opening it, look towards the place where Alaeddin's palace was
erst and weep till his eyes were dried up and their lids ulcered.
He arose that day at dawn, according to his wont, and opening the
window, looked out and saw before him a building; so he fell to
rubbing his eyes and looking closelier, was certified that it was
Alaeddin's palace; whereupon he immediately called for the
horses. Accordingly, they saddled them and he went down and
mounting, rode to Alaeddin's palace. When the latter saw him
coming, he went down and meeting him half-way, took him by the
hand and carried him up to the pavilion of the Lady Bedrulbudour,
his daughter. Now she also longed sore for her father; so she
came down and met him at the stair-foot door, over against the
lower hall; whereupon he embraced her and fell to kissing her and
weeping and on this wise did she also. Then Alaeddin brought them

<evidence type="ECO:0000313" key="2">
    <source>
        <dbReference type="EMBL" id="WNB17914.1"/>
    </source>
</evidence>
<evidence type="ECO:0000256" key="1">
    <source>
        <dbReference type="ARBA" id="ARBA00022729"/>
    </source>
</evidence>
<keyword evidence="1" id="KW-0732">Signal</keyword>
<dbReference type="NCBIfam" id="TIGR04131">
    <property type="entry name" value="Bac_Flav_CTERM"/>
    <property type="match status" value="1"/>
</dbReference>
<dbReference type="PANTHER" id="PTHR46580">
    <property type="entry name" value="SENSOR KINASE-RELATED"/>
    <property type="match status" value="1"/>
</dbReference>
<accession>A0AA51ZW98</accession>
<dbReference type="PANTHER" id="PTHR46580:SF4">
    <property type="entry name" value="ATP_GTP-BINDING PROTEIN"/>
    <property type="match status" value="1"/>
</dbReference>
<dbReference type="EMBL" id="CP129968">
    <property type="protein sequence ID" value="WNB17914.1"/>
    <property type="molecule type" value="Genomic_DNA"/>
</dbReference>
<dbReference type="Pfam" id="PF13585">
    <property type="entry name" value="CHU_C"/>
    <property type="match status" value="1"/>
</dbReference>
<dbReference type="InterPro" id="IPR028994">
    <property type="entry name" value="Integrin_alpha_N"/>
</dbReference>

up to the upper pavilion, [FN#621] where they sat down and the
Sultan proceeded to question the princess of her case and of that
which had befallen her, whilst [FN#622] she acquainted him with
all that had happened to her and said to him, "O my father, I
breathed not till yesterday, when I saw my husband, and he it is
who delivered me from the bondage of a Maugrabin, an accursed
sorcerer, methinketh there is not a filthier than he on the face
of the earth; and but for my beloved Alaeddin, I had not won free
of him and thou hadst not seen me all thy life. Indeed, O my
father, there possessed me grief and sore chagrin, not only for
my severance from thee, but also for the loss of my husband, to
whom I shall be beholden all the days of my life, seeing he
delivered me from that accursed enchanter."

Then she went on to acquaint her father with all that had
befallen her and to tell him of the Maugrabin's dealings and what
he did with her and how he feigned himself a lampseller, who
bartered new for old. "And when," [quoth she]; "I saw this
[seeming] lack of wit in him, I fell to laughing at him,